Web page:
Sometimes my head gets foggy. There’s a cloud that doesn’t go away. It can’t go away if you live, eat and breathe in the cloud, especially as you earn frequent flyer miles to make your customers happy.
There is nothing more important if you are responsible for product adoption by customers. How do you measure customer success when it comes to product adoption?
- 100% of purchased software licenses are deployed. It’s a troubling sign if more than 10% of licenses are not being used.
- Usage metrics should be tracked on a daily basis (activities being performed such as log-ins, top users such as admins and superusers, top features being used, features not being used, executive usage). This data should be available to your customers so they can manage their accounts. These metrics can be culled from your BI tools or by purchasing a customer success tool. Here’s a good list from TrustRadius: CSM Tools
- In-person training should be offered for large customers. Customized training should be readily available. Training must be performed to ensure proper adoption for major roll-outs and complex feature releases including product integrations.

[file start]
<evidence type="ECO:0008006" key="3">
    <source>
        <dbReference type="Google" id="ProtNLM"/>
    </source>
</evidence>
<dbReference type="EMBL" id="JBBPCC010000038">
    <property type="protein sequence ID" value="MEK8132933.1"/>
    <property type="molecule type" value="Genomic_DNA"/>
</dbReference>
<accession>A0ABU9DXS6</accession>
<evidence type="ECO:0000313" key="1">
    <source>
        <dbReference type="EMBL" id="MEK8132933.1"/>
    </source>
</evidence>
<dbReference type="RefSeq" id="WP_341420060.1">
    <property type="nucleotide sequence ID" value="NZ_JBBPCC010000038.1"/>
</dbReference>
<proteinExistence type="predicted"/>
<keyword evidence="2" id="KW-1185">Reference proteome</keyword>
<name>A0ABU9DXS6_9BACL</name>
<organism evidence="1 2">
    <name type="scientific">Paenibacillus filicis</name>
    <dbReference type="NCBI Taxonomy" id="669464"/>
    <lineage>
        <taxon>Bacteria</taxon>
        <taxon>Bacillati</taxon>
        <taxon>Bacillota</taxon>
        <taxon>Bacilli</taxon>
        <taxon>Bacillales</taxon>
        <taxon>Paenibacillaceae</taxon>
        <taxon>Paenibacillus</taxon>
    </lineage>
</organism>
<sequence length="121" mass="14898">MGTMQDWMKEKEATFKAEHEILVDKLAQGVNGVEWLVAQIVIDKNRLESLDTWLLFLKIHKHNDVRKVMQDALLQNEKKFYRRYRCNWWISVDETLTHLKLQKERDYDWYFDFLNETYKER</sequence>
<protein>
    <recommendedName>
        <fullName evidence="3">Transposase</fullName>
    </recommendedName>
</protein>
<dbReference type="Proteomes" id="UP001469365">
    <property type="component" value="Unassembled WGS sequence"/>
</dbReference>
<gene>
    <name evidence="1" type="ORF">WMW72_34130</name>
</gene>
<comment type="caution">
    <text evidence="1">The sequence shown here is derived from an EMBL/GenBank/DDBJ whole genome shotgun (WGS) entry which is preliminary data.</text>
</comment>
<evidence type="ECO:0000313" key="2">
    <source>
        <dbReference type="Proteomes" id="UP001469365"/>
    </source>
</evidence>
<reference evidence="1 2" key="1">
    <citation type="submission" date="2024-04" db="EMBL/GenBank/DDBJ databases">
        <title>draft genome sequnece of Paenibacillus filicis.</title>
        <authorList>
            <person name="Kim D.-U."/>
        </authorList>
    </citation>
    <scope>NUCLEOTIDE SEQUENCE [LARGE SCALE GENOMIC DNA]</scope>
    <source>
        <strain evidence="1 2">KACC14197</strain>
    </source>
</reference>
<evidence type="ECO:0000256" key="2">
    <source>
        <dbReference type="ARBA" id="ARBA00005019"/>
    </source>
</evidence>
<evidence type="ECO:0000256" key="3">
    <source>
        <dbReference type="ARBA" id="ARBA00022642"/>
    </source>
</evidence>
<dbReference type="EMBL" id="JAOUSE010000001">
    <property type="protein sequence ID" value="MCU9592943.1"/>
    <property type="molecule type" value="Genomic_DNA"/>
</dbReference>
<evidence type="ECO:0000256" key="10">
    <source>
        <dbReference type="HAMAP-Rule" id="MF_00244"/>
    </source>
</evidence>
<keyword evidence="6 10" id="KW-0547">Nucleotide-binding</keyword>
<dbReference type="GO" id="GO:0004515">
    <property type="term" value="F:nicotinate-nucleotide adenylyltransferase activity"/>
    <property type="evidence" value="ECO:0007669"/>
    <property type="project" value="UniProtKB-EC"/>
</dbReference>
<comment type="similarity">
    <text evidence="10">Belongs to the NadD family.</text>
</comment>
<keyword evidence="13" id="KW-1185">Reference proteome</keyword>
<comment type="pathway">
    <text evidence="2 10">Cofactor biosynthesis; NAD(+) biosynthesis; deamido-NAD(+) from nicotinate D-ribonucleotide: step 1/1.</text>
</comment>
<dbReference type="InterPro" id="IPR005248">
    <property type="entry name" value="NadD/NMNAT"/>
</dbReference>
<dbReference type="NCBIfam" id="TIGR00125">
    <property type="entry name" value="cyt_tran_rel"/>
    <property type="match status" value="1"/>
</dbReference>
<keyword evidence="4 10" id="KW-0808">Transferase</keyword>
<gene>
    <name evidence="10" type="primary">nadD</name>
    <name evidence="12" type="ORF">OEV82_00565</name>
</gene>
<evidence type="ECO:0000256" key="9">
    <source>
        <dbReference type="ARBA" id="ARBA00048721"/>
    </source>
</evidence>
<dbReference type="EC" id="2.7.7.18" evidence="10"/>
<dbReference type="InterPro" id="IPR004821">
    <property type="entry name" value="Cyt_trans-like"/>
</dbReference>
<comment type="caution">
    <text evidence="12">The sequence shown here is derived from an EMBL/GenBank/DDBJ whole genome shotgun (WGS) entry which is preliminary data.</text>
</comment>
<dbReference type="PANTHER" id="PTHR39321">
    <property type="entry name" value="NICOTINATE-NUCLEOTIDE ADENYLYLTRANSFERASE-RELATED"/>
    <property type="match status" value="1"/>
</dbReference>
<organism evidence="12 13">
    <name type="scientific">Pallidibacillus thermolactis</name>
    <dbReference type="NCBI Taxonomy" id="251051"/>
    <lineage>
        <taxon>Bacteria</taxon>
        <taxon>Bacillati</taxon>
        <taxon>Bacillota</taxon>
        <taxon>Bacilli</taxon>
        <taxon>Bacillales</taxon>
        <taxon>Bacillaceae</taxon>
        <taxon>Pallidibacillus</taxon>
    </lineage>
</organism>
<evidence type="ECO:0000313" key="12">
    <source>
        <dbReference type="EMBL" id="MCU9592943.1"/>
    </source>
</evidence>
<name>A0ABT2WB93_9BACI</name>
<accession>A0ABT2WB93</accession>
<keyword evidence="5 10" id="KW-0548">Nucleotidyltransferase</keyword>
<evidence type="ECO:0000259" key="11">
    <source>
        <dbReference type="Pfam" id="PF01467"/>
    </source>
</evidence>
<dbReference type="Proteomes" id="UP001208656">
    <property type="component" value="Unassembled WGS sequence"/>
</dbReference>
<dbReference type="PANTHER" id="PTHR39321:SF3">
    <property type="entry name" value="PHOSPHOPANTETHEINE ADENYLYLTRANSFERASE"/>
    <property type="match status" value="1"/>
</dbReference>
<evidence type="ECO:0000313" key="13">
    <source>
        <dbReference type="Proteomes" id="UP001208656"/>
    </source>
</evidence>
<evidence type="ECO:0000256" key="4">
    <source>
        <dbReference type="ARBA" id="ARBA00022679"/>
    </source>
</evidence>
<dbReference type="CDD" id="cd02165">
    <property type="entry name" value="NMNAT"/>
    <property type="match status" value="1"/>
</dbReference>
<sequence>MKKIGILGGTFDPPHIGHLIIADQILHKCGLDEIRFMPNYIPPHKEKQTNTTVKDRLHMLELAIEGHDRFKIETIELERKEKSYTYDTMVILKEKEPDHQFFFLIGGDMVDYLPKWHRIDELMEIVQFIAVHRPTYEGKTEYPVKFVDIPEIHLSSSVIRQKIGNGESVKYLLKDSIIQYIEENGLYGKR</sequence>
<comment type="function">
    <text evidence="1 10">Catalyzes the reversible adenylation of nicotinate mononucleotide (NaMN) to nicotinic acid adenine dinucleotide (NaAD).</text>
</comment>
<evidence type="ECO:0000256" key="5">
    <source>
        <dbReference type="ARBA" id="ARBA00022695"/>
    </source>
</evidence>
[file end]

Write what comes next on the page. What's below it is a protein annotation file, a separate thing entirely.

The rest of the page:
- Monthly Webinars should be offered for your SMB customers so new users can be onboarded. Some large customers will ask for best practice webinars.
- A Product Roadmap landing page gives your customers assurance that they are being heard. Here’s a nice one from Trello: Sample Roadmap
- 24×7 Support is a requirement if you want to ensure customer needs are being met worldwide. Product adoption begins and ends with multi-channel live support.
- A customer success manager (CSM) should be assigned to key accounts. This ‘people person’ is a trusted advisor and coach for capturing the pulse of customers. CSMs should have monthly touch-points with customers. There is much debate if CSMs should be quota-carrying “account farmers” or if they should be product-heavy consultants with a focus on best practices. Your product complexity, along with customer use cases should dictate the type of CSMs you’ll need. Some customers prefer relationship managers, while others will want a dedicated support engineer. Here’s my own quadrant (based on experience) if your CSMs should be more Sales or Tech-oriented.